WASHINGTON – On March 17, voters in Arizona, Florida, and Illinois cast ballots in their respective state’s presidential preference primaries. The primary election in Ohio did not go forward after state officials moved to postpone the election. The Lawyers’ Committee for Civil Rights Under Law leads Election Protection, the nation’s largest and longest-running nonpartisan voter protection program operating in its 19th year. Election Protection has been and continues to work with coalition partners to safeguard voting rights across the country. During today’s primary elections, Election Protection provided support for voters through several non-partisan hotlines and through the work of coalition partners in the primary states. The non-partisan hotlines 866-OUR-VOTE (866-687-8683), 888-VE-Y-VOTA (888-839-8682), 888-API-VOTE (888-273-8683), and 844-YALLA-US (844- 925-5287) provided multilingual support to voters.
“The existing barriers and challenges faced by voters have grown exponentially in the wake of the current public health crisis,” said Kristen Clarke, president and executive director of the Lawyers’ Committee for Civil Rights Under Law. “The coronavirus crisis has had a cascading effect during the first few weeks of this election cycle and presented growing challenges for voters. Those states that have not yet conducted primaries should move to adopt reforms now to address the burdens faced by voters this election season.”
Clarke continued, “expanding early voting opportunities, lifting restrictions on absentee voting, easing registration deadlines, instituting Same Day Registration, providing full and fair notice regarding electoral changes, and expanding poll worker recruitment efforts are among steps that officials can take to better respond to the crisis. Taking decisive action as early as possible can help to avoid the kind of chaos that ensued in Ohio on the heels of their 11th hour decision to postpone the election. Moreover, states can help instill confidence in the electorate by providing safe and clean environments for voting that comply with social distancing guidelines.”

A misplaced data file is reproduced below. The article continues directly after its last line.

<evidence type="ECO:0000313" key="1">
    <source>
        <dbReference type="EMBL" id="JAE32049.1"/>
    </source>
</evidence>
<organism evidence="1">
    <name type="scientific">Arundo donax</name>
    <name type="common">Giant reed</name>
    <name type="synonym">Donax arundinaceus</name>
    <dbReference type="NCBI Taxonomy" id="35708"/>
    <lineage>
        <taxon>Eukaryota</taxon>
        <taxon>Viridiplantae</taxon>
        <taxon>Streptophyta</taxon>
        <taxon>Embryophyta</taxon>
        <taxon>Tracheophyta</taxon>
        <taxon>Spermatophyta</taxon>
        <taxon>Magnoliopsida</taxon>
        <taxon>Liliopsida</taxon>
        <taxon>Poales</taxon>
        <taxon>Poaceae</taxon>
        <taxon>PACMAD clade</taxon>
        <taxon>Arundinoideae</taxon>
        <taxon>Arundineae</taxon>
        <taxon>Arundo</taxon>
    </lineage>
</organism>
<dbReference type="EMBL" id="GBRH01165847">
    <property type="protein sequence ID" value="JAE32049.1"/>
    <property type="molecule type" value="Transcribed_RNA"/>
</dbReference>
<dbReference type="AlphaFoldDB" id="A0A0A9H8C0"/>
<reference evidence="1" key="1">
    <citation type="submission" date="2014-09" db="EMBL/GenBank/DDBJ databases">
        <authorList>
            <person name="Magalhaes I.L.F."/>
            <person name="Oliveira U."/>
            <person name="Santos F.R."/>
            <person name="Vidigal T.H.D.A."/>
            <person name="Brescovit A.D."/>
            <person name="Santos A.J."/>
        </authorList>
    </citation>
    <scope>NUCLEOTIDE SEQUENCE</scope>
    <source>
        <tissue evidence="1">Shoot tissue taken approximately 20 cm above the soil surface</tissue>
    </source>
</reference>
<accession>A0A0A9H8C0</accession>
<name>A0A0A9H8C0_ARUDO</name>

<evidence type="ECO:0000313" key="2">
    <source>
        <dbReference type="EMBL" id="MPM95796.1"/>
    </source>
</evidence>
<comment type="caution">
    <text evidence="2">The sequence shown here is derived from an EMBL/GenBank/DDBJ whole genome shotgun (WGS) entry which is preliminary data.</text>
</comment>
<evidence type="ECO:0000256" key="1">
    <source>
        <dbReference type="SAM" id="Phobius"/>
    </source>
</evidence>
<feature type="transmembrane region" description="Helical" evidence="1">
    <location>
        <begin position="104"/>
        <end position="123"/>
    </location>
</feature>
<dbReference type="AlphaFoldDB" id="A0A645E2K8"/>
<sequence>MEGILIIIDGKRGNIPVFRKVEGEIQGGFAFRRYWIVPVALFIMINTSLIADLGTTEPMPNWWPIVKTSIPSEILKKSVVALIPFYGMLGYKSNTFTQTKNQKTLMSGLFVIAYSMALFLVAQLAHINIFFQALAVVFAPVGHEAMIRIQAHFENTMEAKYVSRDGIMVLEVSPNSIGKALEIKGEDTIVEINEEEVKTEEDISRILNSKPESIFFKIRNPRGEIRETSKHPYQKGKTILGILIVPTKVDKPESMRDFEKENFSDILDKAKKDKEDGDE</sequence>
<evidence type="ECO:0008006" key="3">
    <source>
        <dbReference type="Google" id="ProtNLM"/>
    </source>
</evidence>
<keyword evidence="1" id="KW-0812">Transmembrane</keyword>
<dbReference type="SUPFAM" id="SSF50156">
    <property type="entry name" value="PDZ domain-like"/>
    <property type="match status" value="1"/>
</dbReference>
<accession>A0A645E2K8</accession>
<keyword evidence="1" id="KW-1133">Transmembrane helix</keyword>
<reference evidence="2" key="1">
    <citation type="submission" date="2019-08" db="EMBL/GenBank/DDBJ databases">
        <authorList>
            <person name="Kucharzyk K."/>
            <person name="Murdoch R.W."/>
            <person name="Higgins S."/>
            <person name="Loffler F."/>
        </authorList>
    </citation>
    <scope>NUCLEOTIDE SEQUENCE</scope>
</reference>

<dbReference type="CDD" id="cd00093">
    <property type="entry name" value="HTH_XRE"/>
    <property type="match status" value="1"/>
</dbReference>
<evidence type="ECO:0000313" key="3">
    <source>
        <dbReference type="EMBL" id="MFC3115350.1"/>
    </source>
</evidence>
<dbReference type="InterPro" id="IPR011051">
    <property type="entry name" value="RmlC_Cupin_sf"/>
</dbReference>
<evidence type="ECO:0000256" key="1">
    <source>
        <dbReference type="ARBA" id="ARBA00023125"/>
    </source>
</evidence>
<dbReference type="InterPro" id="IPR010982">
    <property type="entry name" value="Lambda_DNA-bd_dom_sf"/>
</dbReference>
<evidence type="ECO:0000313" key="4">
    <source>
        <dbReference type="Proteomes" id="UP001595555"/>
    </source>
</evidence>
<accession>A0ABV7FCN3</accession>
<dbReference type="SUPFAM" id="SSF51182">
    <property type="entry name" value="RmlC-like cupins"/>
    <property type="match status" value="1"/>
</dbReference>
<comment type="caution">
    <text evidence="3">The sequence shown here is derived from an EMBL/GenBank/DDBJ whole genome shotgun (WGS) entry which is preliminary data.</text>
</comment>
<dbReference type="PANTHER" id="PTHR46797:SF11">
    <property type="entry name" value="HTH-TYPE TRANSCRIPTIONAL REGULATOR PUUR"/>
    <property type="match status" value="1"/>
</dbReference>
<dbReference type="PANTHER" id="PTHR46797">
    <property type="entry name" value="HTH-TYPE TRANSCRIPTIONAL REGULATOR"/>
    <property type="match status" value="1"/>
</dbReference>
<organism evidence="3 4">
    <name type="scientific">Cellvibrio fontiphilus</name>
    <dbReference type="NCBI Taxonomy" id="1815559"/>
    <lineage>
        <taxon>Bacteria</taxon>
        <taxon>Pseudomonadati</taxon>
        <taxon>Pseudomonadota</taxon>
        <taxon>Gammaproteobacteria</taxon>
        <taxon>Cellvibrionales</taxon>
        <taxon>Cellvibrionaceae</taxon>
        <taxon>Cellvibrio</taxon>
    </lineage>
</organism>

The spread of COVID-19 altered the state of election administration and Election Protection during this week’s primaries. Election Protection responded to the public health advisories regarding COVID-19 and related social distancing recommendations by bringing many aspects of its program online and using more than a hundred staff and volunteers to respond to calls and complaints from voters in Arizona, Florida, Illinois, and Ohio.
Election officials need to do more to prepare for elections, particularly given the unprecedented challenges. As in recent elections, voters continued to experience barriers to the ballot box due to restrictive voter requirements, delays caused by long lines, and poorly trained poll workers in today’s primaries. However, the spread of COVID-19 has presented new, unique challenges that have exacerbated the barriers faced by some voters: